There’s this interesting relationship that exists between the writer and the audience. And it’s not very different from husband-wife or boyfriend-girlfriend relationships.
Between a couple, if there’s enough evidence of intent and effort, you’re given certain allowances – the liberty to make mistakes and a few letdowns here and there.
Similarly, if the writer has demonstrated their craft well and impressed at the very beginning, then later on, the audience is willing to unsee, look the other way over certain not-so-perfect things.
Farzi is so well written and well made, that you’re fine with a few logic flaws and some avoidable cliches.
The protagonist Sunny has the classic hero’s arc – from an abandoned child on a railway platform by a petty-criminal father, to doing pencil portraits of people, to finding his place next to his grandfather at the printing press. And eventually becoming what his grandfather feared the most.
Similarly, Michael is a fabulously written character. Scenes like him telling his wife “I’m taking a boy and will bring back a man”, joking with his colleagues about his diet, doing interrogation in the form of a visa interview, his phone calls to the minister, and so on… Dark humour at its best.
Megha gets introduced as an intelligent, enthusiastic girl with big dreams, and gets built further over the episodes – the scene where Michael tells her that she is like him is where her character is fully developed. And her part with Sunny is also done with a lot of ease.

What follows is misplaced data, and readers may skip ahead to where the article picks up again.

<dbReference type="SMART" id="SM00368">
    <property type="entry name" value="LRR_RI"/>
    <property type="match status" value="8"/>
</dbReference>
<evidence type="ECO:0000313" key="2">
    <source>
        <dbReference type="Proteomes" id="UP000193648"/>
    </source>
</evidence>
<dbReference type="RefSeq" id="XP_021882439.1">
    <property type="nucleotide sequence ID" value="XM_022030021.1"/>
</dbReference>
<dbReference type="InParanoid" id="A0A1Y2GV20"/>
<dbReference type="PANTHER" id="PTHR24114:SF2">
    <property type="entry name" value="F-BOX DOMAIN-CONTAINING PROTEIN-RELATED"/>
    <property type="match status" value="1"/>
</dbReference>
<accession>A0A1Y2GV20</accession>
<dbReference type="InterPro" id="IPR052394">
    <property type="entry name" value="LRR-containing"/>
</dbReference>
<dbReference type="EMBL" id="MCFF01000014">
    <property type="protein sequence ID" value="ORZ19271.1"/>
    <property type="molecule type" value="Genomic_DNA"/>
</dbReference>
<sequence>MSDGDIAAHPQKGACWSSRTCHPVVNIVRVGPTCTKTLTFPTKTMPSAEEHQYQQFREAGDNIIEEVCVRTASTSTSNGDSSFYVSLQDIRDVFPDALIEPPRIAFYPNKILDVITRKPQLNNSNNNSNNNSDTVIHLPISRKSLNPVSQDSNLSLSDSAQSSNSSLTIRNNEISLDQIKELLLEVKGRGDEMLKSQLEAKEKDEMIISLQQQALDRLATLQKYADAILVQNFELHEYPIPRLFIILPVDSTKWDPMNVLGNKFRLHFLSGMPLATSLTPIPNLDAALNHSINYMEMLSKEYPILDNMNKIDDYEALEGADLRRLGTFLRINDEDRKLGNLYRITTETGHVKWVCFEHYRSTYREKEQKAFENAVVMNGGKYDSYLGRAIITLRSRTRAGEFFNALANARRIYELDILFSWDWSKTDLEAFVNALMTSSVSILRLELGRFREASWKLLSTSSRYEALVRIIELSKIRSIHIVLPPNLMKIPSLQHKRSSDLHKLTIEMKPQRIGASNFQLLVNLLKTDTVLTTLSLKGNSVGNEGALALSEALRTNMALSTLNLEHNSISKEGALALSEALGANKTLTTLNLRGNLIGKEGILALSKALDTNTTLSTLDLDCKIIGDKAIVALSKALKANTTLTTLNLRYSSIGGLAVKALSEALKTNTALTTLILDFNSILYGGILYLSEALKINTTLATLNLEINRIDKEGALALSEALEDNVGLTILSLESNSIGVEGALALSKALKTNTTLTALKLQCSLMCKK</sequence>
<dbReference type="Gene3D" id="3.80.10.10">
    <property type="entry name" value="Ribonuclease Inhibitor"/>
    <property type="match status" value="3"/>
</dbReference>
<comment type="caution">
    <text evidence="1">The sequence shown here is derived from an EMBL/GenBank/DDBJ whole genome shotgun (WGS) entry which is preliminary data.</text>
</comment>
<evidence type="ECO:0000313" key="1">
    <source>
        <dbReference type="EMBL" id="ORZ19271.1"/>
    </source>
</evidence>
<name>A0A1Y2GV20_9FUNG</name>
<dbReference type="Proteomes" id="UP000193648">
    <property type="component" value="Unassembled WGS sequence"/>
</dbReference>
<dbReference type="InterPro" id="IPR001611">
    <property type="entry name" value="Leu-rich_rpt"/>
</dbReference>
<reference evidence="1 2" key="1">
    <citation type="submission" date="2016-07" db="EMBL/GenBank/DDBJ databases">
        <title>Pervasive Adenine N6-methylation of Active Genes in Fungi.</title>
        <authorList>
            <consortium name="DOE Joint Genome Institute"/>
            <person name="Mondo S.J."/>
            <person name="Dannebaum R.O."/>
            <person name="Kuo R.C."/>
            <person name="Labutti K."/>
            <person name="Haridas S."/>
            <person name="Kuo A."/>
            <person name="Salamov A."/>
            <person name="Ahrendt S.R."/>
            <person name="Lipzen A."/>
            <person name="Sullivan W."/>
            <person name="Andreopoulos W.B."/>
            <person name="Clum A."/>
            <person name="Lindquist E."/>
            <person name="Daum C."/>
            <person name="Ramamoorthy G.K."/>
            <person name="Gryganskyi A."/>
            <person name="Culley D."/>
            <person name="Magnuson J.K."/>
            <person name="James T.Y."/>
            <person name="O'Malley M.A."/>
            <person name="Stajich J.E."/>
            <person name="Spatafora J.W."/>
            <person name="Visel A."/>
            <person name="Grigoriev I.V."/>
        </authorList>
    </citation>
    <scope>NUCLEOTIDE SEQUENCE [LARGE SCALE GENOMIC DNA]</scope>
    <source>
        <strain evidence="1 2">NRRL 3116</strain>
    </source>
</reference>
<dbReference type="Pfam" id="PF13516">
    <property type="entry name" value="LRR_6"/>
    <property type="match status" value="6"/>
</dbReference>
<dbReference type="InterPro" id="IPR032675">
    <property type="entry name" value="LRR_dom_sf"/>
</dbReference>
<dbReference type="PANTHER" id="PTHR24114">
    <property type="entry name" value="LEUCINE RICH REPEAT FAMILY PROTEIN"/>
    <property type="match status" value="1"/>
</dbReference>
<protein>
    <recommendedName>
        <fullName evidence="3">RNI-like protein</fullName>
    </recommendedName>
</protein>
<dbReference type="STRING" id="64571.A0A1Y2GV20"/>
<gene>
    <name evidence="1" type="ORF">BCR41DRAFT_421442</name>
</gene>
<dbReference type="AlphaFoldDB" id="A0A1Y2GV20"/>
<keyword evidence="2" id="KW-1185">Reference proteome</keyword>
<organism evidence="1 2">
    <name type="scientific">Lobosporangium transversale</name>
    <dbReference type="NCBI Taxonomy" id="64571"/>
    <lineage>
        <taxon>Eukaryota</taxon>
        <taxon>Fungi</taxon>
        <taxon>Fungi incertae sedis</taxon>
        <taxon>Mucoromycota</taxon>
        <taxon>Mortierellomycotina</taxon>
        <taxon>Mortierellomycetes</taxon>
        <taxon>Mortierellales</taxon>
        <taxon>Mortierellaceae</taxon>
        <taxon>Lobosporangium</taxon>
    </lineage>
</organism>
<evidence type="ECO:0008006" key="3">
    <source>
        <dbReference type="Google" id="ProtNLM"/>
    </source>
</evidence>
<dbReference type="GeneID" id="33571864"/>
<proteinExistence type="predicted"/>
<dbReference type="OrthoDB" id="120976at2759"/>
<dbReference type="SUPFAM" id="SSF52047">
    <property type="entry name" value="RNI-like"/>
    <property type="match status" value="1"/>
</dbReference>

And what an opening for Mansoor – he nails it with that ‘juridiction, jurisdiction’. Superb style and styling. His character gets a bit cliched towards the end but that can be forgiven.
Coming to forgiving, the biggest logic bummer was the question of why did Mansoor expect the new kid Sunny who’s good only with portrait/printing, to smuggle in and distribute twelve thousand crores. Mansoor, being a big mafia kingpin with multinational operations, asking the Artist to do this was incredible and illogical.
But the overall screenplay is so good that you’re willing to go with the flow, and not allow this fact to screw your head.
Other cliche is Saira (Kubra Sait). It might be the creators’ hat tip to Breaking Bad (Lydia) or maybe not.
Firoze & Chacha are two superb characters and performed brilliantly by Bhuvan & Chittaranjan. All the actors have given their best – Shahid Kapoor, Vijay Sethupathi, Rashi, Kay Kay Menon, and of course Amol Palekar.
One deadly scene is where Sunny is sitting with Chacha and confiding in him about the fact that he didn’t feel anything and had zero guilt. It’s a deliberate, slow reveal of Sunny’s transformation.
Another one is when Michael meets the minister after calling him mc the previous night. Deadly dialogues.
And if it was in a movie hall, the Chellam Sir cameo would have got full-on whistles.
Family Man is one of the best Indian web series (both Season 1 & 2). And now with Farzi, Raj & DK are on the way to becoming Salim-Javed of OTT.
( The author is Founder at The Script Room)